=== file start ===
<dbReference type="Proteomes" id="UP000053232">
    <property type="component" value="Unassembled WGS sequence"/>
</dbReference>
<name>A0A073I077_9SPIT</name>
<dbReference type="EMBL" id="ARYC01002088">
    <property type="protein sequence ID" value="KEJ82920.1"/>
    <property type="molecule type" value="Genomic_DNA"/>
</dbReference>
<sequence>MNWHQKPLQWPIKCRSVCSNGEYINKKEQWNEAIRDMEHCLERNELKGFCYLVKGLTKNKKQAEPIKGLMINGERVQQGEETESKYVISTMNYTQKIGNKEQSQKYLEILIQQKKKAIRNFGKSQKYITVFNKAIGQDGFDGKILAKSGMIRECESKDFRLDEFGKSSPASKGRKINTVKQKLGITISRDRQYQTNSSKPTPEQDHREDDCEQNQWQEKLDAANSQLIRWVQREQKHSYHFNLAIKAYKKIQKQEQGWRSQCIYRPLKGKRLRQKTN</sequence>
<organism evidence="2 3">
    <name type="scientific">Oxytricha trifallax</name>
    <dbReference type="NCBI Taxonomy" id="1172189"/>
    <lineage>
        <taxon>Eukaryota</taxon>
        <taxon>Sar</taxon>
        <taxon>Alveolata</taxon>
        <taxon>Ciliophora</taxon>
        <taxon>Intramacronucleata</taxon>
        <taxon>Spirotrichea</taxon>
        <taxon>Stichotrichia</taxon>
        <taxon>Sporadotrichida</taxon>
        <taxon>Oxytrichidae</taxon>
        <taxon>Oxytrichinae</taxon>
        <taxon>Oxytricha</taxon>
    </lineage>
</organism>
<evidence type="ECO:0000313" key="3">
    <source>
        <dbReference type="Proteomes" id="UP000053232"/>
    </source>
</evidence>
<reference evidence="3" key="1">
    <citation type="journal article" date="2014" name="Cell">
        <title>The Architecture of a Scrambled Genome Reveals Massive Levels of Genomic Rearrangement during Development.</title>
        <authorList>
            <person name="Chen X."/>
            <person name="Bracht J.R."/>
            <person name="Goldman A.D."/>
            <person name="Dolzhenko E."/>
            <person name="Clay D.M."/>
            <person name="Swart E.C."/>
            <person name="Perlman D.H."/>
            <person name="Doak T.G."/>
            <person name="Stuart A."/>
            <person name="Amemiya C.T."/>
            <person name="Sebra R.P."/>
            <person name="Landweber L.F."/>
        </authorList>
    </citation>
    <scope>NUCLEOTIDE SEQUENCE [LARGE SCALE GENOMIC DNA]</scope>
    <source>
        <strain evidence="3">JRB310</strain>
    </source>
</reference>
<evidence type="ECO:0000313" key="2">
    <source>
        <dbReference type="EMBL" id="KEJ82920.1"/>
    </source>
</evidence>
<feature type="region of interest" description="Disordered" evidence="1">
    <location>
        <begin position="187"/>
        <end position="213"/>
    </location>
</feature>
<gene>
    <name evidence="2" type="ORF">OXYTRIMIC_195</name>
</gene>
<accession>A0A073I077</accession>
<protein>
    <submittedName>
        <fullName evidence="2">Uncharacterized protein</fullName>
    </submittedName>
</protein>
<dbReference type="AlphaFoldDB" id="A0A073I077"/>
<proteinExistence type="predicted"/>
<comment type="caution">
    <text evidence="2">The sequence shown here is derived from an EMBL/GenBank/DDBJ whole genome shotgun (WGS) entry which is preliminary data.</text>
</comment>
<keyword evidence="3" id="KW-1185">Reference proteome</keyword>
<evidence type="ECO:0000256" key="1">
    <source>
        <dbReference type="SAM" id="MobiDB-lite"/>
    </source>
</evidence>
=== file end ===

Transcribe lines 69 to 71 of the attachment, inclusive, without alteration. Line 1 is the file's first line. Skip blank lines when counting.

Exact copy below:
<accession>A0A073I077</accession>
<protein>
    <submittedName>